If i may give a little argument for reason, were in the world did you get the idea that you need to prep for a nuclear reactor to explode? There is a reason no where but the old soviet union used the type of reactor you see in chernobyl, its because its a horribly flawed design. No American reactor is able to do that. Its literally impossible based on design.
Slowly poisoning your ground water because they aren't moving the nuclear waste to a secured storage facility... thats an entirely different story..
Edit : i am assuming American designs because thats what im familiar with, another country this might be a different story entirely.
Let me add some reason on top of your reason (and I say this as a fan of nuclear energy who thinks we should build more reactors):
Can an American reactor melt down exactly like Chernobyl's did? No.
Is there still a minuscule potential of an American reactor failing in a way that causes radiation release? Yes (see Fukushima, which used reactors similar to American reactors).
Are American reactors well-engineered to prevent this? Absolutely.
Even if one blew, would many die? Probably not - nuke accidents are generally much less impactful than people imagine.
Should you ever use the word "impossible" to describe freak accidents that likely obey normal accident theory? Probably not. After all, it was "impossible" for the Titanic to sink, and the Soviet's believed it was "impossible" for an RBMK reactor to explode.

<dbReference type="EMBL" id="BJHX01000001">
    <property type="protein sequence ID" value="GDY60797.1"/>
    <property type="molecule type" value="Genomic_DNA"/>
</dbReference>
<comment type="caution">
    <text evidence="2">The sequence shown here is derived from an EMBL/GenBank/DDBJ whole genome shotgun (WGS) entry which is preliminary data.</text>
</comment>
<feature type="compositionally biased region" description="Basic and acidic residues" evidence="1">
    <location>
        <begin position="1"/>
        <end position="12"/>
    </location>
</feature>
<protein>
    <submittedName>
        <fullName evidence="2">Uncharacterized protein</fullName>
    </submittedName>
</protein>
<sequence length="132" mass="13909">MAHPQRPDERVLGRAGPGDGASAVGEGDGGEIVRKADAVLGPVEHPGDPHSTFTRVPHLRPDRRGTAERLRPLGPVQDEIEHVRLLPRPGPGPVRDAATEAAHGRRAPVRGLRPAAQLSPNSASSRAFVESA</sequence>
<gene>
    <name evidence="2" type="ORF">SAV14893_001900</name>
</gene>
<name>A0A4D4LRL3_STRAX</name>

We can acknowledge very remote possibilities and still say that it's very unlikely anything like this would ever happen and that nuclear power is an awesome energy solution we should use more
Given your entirely reasonable answer, allow me to answer with reason as well. I think the big difference in what people are talking about here is they are talking about different things. There is a large difference between meltdown and explosion.
A meltdown of the core in an American reactor is almost impossible because the moderator is water. If the water boils off, nuclear fission stops very rapidly. And all of this takes place inside a giant concrete containment vessel similar they put on chernobyl After it blew. So even if a meltdown somehow occured, it would be inside a containment vessel already. This is what im refering to when i say American designs. And yes Fukushima is a similar design. But what happened there, as bad as it was, is pretty much an example of the second scenario as well.